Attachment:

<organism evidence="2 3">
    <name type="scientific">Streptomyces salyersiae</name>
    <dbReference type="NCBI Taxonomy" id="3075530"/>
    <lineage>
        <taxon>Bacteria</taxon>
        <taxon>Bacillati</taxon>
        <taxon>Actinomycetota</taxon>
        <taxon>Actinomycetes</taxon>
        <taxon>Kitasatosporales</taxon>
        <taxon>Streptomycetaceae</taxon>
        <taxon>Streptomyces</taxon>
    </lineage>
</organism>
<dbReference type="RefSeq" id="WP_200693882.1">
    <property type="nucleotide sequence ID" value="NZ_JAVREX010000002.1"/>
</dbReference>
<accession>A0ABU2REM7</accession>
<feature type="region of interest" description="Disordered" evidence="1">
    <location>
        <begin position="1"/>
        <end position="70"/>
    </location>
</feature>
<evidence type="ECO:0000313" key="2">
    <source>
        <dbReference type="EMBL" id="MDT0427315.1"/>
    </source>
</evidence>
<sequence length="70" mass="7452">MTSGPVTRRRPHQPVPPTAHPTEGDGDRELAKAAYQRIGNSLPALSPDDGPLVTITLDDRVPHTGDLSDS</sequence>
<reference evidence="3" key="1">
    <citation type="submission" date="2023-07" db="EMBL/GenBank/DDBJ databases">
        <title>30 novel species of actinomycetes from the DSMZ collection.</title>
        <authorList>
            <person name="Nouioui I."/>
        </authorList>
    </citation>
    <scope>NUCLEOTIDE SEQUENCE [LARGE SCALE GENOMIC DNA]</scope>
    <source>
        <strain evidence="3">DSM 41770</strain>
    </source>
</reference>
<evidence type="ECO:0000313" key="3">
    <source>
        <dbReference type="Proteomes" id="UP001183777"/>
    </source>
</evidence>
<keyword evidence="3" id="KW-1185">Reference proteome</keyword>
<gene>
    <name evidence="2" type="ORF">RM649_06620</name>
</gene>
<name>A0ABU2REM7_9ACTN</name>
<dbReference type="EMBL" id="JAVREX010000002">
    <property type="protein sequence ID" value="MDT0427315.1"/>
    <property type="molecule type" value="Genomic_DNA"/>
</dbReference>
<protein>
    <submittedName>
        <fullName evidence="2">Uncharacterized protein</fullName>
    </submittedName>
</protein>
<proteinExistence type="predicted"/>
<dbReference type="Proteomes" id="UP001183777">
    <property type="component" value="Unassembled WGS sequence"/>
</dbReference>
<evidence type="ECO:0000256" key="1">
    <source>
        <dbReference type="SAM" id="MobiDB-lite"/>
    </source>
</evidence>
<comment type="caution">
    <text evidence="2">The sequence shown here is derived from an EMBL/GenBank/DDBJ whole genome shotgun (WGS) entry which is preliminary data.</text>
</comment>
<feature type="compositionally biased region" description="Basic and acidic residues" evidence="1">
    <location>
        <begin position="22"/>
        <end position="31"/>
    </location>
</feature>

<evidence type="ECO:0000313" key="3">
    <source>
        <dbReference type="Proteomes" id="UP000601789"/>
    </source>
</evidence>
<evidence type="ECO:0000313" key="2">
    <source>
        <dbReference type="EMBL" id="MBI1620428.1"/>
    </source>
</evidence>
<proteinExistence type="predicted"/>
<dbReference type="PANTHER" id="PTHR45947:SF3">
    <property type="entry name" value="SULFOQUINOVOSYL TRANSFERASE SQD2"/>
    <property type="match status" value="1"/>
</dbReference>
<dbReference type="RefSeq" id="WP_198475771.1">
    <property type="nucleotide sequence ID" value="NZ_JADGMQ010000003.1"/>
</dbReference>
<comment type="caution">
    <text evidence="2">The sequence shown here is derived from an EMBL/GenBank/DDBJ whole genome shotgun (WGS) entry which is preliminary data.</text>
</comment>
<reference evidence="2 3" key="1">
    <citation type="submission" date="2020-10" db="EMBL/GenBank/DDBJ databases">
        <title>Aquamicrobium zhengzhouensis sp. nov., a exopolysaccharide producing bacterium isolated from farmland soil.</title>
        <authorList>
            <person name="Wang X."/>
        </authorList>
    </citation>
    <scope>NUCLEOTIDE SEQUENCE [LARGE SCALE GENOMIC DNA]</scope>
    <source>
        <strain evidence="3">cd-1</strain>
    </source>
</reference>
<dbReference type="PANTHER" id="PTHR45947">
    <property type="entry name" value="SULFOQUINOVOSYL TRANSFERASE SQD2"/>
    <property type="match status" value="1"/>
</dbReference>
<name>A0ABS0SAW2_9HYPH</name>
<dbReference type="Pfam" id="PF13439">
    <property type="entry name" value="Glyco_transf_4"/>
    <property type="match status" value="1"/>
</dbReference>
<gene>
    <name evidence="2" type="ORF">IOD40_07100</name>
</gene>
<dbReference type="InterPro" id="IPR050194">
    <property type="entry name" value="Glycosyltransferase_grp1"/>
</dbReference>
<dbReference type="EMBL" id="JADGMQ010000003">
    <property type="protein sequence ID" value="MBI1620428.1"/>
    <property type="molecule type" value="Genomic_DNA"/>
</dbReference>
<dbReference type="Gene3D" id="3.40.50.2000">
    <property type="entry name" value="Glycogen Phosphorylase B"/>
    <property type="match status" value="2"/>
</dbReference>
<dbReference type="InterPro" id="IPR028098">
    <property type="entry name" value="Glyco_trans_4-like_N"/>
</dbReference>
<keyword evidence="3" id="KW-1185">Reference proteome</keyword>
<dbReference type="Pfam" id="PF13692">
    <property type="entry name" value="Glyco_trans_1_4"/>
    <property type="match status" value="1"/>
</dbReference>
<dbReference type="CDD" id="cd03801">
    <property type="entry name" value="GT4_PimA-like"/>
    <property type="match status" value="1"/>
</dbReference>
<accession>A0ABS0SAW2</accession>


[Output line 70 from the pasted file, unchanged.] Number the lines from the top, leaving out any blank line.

<comment type="caution">